Friday, January 27, 2017

LENGTH OF MARRIAGE OR LENGTH OF RELATIONSHIP - POST DIVORCE MAINTENANCE



Under DRL 236-B, the duration of post-divorce maintenance can be determined by an advisory durational formula directly linked to the "length of marriage" which is defined as running from the date of marriage until the date of commencement of the divorce action. But what if the couple have been living jointly for a considerable length of time but only married for several years? That issue was somewhat faced in KAPROV v. STALINSKY, 2016 NY Slip Op 8509 - NY: Appellate Div., 2nd Dept. 2016 where the couple were married in 1998 but have lived together prior thereto for around 14 years:


"A party's maintenance obligation is retroactive to the date the application for maintenance was first made (see Domestic Relations Law § 236 [B][6][a]). However, the party is also entitled to a credit for any amount of temporary maintenance . . . already paid" (Huffman v Huffman, 84 AD3d 875, 876). Here, in arguing that the maintenance award is out of proportion to the duration of the marriage, the husband fails to recognize that, pursuant to the version of Domestic Relations Law § 236(B)(6)(a) in effect at the time of the commencement of this action, one of the factors a court should take into account in deciding the amount and duration of a maintenance award is "the existence and duration of a pre-marital joint household" (Domestic Relations Law § 236 [B][6][a][6]). The wife testified that the couple lived together from 1984 to 2010, approximately 26 years. Thus, an 11-year award of maintenance is not out of proportion with the duration of the joint household. "The overriding purpose of a maintenance award is to give the spouse economic independence, and it should be awarded for a duration that would provide the recipient with enough time to become self-supporting'" (Groesbeck v Groesbeck, 51 AD3d 722, quoting Sirgant v Sirgant, 43 AD3d 1034, 1035). "The amount and duration of maintenance is committed to the sound discretion of the trial court, and each case is to be decided on its own unique facts" (Divan v Divan, 135 AD3d 807, 809; see Lamparillo v Lamparillo, 130 AD3d 580, 581; Heydt-Benjamin v Heydt-Benjamin, 127 AD3d 814, 815). The maintenance award was appropriate for the wife to become self-supporting given the factors involved, including the duration of the pre-marital joint household, as well as the wife's age, absence from the workforce, reduced earning capacity, and limited education (see Domestic Relations Law § 236[B][6][a])."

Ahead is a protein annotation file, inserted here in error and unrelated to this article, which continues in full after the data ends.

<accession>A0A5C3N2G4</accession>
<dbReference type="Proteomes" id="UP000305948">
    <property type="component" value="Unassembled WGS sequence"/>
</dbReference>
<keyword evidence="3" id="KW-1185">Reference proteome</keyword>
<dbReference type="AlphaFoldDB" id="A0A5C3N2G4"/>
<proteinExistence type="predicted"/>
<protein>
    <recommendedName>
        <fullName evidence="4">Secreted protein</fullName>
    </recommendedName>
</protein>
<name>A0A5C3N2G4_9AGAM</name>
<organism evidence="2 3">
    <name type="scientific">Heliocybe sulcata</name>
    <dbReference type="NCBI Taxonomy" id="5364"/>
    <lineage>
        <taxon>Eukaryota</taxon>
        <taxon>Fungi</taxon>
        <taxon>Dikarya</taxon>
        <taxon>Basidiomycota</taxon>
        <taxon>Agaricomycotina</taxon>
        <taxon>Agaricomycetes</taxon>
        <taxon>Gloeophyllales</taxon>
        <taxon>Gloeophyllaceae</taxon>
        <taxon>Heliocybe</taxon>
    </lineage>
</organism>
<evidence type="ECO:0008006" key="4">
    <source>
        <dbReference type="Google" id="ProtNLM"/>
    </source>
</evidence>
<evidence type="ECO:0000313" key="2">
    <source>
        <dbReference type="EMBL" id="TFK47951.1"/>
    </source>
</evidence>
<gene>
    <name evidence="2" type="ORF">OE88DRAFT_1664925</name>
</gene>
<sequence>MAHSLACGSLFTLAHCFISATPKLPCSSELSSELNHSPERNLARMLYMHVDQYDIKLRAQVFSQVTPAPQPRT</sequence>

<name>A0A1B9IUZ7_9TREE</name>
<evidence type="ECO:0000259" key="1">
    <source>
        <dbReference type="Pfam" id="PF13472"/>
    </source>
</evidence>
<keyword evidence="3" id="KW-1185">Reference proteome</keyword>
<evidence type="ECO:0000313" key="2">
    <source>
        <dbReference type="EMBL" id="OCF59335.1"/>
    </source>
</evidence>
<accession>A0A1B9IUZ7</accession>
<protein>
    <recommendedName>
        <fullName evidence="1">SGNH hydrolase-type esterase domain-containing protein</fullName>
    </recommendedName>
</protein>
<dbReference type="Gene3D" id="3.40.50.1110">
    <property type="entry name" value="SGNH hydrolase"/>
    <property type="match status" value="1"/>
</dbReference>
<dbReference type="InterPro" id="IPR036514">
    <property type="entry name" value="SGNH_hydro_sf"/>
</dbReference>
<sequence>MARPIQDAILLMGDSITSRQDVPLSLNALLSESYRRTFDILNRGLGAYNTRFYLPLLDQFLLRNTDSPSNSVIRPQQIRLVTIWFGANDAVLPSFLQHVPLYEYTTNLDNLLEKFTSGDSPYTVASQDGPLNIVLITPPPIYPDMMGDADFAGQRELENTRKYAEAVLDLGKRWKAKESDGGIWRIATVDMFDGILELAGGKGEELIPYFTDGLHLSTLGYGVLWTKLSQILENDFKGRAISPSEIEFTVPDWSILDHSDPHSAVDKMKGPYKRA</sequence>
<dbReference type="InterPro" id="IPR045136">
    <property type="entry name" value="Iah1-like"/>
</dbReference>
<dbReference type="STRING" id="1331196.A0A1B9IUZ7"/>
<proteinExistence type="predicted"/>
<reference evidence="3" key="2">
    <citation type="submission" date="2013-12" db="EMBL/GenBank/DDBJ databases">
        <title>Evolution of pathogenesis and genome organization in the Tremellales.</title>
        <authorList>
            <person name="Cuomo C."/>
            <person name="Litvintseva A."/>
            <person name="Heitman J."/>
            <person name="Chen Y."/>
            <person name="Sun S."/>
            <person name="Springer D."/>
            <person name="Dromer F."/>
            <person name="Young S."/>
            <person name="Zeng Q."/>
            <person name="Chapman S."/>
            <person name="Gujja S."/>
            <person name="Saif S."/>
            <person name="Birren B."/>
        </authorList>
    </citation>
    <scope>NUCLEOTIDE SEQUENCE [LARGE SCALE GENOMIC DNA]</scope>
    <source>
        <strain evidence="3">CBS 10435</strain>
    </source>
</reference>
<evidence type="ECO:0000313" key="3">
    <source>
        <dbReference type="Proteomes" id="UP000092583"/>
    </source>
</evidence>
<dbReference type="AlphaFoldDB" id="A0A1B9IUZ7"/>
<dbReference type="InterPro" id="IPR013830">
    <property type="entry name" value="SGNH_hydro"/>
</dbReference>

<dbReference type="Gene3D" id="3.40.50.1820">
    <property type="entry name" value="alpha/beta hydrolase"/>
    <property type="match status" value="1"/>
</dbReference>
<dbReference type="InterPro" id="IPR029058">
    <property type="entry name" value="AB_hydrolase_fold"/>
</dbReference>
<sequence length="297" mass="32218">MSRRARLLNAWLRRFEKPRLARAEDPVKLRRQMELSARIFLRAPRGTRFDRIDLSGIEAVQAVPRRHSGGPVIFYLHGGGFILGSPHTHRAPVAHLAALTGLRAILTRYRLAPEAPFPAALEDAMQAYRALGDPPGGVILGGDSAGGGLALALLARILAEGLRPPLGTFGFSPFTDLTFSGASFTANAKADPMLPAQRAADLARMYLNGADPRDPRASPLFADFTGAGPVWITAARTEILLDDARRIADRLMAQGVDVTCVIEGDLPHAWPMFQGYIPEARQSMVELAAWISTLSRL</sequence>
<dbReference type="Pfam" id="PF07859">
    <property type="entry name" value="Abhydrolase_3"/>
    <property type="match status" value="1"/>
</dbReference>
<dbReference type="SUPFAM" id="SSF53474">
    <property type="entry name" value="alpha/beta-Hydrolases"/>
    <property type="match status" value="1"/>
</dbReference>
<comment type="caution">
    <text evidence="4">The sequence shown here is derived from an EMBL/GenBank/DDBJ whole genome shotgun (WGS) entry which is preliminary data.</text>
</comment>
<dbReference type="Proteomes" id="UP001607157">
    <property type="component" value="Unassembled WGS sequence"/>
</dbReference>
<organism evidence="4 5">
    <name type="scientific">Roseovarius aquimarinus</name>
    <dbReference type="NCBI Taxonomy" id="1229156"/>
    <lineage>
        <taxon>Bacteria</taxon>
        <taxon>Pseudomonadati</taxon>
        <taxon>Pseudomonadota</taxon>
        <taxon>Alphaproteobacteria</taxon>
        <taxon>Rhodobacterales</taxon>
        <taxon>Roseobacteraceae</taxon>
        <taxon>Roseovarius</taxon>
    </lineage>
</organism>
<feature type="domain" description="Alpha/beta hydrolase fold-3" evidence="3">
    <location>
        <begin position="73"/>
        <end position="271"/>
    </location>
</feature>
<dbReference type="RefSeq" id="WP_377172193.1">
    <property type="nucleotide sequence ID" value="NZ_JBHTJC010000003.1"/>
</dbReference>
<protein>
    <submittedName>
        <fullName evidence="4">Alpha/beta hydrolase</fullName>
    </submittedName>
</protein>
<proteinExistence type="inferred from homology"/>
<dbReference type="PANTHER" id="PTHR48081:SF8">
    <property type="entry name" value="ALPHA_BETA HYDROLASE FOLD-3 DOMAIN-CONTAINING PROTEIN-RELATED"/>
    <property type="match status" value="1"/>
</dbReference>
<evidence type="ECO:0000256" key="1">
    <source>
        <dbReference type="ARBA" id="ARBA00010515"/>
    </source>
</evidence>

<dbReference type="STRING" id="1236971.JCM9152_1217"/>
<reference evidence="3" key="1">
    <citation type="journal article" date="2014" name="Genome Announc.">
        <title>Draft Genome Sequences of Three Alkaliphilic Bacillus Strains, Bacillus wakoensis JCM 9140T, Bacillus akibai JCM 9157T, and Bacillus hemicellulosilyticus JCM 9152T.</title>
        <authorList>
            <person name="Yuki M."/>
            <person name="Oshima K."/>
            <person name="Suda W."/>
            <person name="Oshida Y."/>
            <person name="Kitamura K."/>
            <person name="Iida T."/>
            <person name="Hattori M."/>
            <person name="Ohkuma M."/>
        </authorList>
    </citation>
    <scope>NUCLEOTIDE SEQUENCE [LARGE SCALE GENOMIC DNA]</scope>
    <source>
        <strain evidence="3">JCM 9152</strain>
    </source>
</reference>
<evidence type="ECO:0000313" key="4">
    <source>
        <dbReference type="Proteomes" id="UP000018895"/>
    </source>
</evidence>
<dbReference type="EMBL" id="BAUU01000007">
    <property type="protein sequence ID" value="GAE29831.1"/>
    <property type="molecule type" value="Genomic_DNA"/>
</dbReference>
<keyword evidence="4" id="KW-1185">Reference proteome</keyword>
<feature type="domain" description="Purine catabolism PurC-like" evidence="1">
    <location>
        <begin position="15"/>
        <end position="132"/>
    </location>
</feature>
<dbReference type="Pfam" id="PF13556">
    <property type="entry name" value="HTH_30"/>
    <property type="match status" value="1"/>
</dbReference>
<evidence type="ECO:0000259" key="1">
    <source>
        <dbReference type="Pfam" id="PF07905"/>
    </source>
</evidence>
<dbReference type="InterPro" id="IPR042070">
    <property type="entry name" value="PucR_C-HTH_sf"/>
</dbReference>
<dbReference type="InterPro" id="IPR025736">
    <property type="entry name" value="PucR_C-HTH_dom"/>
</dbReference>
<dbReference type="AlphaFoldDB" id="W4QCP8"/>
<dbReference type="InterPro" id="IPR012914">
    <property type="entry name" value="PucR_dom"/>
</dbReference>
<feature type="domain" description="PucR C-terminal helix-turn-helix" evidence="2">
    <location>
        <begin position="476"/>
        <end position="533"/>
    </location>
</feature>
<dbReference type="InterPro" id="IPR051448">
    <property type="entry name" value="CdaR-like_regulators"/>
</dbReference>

NOTE - Even under the new guidelines, DRL 236 (B) (g) (e) provides: "(1) The court shall order the post-divorce maintenance guideline obligation up to the income cap in accordance with paragraph c of this subdivision, unless the court finds that the post-divorce maintenance guideline obligation is unjust or inappropriate, which finding shall be based upon consideration of any one or more of the following factors, and adjusts the post-divorce maintenance guideline obligation accordingly based upon such consideration:... (f) the existence and duration of a pre-marital joint household or a pre-divorce separate household;"

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